Bruce House elected three new board members, and executive director Jay Koornstra outlined progress made within the organization at its annual general meeting Sept 30.
Marc Brabant, Stephen Knight and Jim Young join the board of directors, while Greg Beck takes over as chair. Mark Giberson will remain on the board as past chair after serving last year as chair.
During his six years on the board, Giberson says, he has seen an increase in engagement. The turning point, he says, was the development of the five-year strategic plan, which culminates in 2014.
In keeping with the objectives outlined in the plan, Bruce House increased its number of housing units by 12 percent, something Koornstra says signals “continued growth.”
This past year, the organization also conceived additional programming, including a buddy program for clients who feel particularly isolated, and classes to educate service users on budgeting and nutrition, which further realize goals of the five-year plan, Koornstra points out.
On the fiscal side of the organization, Bruce House saw revenue fall approximately $20,000 from 2012. Its total revenue in 2013 is $1,134,694, while its expenditures for the year total $1,156,643.
Koornstra says the organization was financially “caught unaware” a few times this year.
The organization is now more mindful of unexpected expenses, he says, though he also points out that donations and grants to charitable organizations have fallen 20 percent nationally.
But Bruce House is “doing better than the national average,” he says.
Still, planned roof repairs will likely cost $8,500, and several key pieces of machinery need replacing, Koornstra notes.
On the plus side, the number of volunteer hours dedicated to Bruce House rose from 4,389 in 2011/2012 to 6,021 in the last year.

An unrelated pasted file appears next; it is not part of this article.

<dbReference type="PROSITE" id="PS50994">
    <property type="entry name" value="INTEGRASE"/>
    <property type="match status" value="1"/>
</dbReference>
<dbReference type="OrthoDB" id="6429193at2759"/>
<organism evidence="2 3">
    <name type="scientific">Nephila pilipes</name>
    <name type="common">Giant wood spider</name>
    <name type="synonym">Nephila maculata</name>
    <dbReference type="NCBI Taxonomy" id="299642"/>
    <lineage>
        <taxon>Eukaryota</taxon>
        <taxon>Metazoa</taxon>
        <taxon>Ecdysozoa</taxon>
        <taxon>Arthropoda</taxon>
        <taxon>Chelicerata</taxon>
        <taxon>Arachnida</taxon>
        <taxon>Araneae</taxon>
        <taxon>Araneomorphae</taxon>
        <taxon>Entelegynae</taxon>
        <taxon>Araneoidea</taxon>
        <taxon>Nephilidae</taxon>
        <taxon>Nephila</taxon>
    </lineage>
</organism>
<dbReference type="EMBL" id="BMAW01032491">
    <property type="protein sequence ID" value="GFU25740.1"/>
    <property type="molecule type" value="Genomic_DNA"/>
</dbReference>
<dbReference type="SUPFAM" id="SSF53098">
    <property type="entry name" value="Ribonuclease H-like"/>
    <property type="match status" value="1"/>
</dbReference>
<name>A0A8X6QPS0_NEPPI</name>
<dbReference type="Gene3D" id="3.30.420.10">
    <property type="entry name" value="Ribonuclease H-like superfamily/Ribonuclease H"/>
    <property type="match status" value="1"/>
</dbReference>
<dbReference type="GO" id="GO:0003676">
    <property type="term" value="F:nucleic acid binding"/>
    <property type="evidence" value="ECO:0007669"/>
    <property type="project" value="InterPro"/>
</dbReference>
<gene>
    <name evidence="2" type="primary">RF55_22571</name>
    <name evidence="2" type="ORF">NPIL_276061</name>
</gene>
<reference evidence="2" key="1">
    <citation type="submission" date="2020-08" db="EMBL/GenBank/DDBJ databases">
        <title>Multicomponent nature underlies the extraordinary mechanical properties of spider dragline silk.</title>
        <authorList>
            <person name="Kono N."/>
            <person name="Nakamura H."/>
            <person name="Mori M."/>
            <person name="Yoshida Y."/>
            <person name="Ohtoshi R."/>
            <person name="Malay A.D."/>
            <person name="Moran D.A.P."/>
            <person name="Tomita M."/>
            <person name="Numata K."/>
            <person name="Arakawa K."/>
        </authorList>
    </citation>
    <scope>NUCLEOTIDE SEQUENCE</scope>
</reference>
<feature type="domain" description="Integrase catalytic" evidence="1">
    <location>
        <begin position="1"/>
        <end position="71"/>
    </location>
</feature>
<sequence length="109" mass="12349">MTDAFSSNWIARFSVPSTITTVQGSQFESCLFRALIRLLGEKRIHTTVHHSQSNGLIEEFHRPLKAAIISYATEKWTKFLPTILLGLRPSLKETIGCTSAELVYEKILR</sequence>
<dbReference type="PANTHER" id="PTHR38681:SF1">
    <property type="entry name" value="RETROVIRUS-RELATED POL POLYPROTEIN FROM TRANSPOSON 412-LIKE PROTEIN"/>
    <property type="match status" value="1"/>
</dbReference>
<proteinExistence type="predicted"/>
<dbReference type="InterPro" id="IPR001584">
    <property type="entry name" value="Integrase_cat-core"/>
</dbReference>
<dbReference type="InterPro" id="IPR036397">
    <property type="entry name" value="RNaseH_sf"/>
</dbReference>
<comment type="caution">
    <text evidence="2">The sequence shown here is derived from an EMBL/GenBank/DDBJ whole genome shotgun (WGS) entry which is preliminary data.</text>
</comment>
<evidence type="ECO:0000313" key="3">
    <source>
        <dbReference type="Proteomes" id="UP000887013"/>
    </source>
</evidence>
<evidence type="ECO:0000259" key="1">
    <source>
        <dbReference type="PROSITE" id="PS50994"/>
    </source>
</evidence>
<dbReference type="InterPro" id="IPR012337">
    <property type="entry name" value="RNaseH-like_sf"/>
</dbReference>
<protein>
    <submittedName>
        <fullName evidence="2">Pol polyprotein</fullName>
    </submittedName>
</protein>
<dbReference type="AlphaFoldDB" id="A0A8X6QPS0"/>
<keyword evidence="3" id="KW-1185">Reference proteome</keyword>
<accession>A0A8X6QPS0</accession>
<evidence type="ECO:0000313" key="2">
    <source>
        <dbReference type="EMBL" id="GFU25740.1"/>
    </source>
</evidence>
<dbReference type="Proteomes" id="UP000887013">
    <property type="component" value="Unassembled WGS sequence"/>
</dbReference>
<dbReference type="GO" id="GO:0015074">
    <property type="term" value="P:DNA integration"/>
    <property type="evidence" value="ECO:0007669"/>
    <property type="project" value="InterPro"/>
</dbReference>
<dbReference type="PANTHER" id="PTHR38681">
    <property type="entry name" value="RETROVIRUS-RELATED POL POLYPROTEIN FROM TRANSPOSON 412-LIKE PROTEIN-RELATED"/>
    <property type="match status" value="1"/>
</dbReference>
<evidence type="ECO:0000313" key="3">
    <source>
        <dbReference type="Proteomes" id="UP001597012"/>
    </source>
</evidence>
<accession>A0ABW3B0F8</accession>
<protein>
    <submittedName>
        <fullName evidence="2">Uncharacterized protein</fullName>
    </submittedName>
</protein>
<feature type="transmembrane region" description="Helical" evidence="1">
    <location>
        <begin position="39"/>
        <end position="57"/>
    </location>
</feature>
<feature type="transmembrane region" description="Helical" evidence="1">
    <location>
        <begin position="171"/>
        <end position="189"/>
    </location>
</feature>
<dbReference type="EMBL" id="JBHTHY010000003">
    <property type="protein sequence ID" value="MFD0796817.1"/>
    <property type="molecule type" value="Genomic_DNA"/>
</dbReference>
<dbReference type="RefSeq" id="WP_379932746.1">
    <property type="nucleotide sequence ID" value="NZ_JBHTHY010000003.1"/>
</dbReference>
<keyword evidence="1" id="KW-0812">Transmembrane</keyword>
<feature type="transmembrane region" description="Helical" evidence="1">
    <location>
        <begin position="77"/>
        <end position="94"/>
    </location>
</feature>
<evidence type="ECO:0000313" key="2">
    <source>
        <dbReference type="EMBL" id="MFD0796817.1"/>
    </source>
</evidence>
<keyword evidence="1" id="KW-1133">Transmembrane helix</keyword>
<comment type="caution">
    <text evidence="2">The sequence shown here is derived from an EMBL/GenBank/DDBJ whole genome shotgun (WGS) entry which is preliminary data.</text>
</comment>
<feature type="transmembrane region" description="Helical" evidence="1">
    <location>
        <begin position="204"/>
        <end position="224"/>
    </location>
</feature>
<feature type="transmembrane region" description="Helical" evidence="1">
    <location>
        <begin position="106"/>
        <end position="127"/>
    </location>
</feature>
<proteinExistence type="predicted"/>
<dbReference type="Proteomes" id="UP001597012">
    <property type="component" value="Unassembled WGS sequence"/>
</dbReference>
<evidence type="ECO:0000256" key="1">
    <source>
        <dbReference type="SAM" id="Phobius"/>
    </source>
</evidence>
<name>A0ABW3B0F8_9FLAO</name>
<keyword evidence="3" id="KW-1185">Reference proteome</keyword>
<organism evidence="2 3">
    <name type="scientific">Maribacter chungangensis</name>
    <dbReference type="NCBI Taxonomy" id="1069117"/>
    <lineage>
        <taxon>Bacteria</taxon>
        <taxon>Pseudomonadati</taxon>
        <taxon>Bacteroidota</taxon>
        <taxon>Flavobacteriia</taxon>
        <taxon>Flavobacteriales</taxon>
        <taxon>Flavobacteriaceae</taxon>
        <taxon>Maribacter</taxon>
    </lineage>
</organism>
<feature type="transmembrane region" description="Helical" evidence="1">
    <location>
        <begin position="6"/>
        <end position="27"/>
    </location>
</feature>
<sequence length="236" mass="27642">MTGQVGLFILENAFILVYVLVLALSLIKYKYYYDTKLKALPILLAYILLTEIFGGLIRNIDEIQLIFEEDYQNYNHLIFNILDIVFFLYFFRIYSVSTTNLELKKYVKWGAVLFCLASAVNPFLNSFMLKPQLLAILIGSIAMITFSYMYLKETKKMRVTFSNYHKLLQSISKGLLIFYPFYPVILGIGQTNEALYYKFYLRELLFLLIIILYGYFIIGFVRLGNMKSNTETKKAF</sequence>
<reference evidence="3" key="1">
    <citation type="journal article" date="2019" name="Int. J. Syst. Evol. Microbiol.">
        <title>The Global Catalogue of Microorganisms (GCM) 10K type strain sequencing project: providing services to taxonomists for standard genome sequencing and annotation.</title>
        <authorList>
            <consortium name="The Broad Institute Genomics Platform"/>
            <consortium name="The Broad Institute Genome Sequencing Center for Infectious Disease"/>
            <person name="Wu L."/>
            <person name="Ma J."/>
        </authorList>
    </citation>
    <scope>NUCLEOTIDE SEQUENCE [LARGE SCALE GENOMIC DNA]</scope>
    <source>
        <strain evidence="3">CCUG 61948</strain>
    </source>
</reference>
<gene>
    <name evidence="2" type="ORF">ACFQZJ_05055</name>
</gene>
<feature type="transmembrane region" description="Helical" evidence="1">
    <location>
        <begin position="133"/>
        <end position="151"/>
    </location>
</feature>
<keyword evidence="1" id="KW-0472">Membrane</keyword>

Former Capital Pride grand marshal T Eileen Murphy continues to volunteer after 13 years and says the experience remains “fantastic.”
“If they thank you once, they’ll thank you 100 times, and it just makes you want to do more for them,” Murphy says.
Bruce House honoured several steadfast volunteers at the AGM, including Yvonne Gil, who has been there for 20 years.
Gil describes Bruce House as a “home away from home” and says she often has to deflect uncomfortable questions while fundraising for the organization. Her HIV status and sexuality are frequent fodder for nosy contacts.
“They look at me and question me. ‘Do you have HIV?’ No. I explain to them I enjoy volunteering and this is what I love to do. ‘Are you straight?’ I’m as straight as a stick,” Gil says with a laugh.
Bruce House’s membership also reflects phenomenal dedication, Giberson says, as there was never a board meeting during his tenure as chair where they didn’t achieve quorum.
Giberson is looking forward to his year as past chair, doing Beck’s “bidding,” and expects work on a new strategic five-year plan to commence soon.
“That will involve a certain degree of taking stock of how have we done,” he says. “Are our objectives still realistic? Have needs changed? I think we’re going to be going back to our clients. I would expect that we would go back to our clients, go back to our partner organizations to get a new assessment of needs and requirements, take stock of what our resources and plan accordingly.”
The organization celebrates its 25th anniversary in November, and Koornstra envisions a healthier community for the next quarter century.
“As we look back at our 25 years of service to people living with and affected by HIV and our contributions to a healthier Ottawa, a healthier community to a healthier nation, we don’t just believe in what is right, we also believe in learning and growing and doing things better and more effectively,” he says.
Founded in 1988, Bruce House is a community-based organization that provides housing, compassionate care and support for Ottawa’s HIV-positive population.